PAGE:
General Dynamics Canada announced its next-generation Tactical Mobile Router (TRM) 200. The router is small, compact and can easily adapt and be connected to multiple platforms and wireless networks, and handle high-bandwidth applications, making it a reliable way to set up communications where there are little to no other options.
It is best designed for tactical environments where gigabits of audio and video need to be streamed.
“The TMR 200 has been designed from the ground up to enable defense and public safety personnel to quickly establish secure wireless networks and communicate critical situational awareness information through high-quality video and images,” said David Ibbetson, general manager of General Dynamics Canada. “It improves the safety and efficiency of deployed personnel and vehicles wherever they are be ensuring they always have the most relevant information at their fingertips.”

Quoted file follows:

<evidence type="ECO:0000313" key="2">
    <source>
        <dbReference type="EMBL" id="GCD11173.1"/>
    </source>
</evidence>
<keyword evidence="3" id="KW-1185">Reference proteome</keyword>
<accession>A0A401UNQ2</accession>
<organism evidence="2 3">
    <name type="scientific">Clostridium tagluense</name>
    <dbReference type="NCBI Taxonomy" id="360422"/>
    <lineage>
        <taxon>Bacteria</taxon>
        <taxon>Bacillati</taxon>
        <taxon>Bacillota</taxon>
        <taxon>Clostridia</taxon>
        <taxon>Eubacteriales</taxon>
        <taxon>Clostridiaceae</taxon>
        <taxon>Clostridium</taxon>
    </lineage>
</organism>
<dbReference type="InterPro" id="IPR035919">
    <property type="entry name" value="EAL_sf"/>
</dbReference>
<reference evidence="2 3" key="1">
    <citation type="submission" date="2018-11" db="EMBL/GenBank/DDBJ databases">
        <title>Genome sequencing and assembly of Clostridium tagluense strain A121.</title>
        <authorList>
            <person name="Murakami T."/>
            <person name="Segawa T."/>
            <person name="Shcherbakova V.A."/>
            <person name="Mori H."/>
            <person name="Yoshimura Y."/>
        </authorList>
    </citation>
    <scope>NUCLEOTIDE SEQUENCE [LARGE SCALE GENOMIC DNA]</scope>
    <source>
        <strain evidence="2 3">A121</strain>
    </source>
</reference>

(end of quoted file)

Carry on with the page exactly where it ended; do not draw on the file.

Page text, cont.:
Specially designed for communications on the battle field, the TMR 200 lets defense and public safety personnel, mobile command centers and central commands share high-bandwidth communications and applications, including situational awareness information, battle management applications, voice and data streams.
The TRM 200’s “intelligent management” automatically configures and changes the network to maintain connections in difficult settings. The advanced networking technologies store and forward data in case a connection is broken, facilitating the high-quality deployment of critical information in a timely manner.
The TMR 200 has the capability to connect to tactical vehicles’ electronics and command, control, communication, computing and intelligence systems. The router can also easily connect with other systems to enable the remote control of communication devices.
General Dynamics Canada is a part of General Dynamics C4 Systems, a division of General Dynamics. General Dynamics specializes in business aviation, combat vehicles, weapons systems and munitions, shipbuilding and marine systems, as well as other mission-critical information systems and technology.
Edited by Braden Becker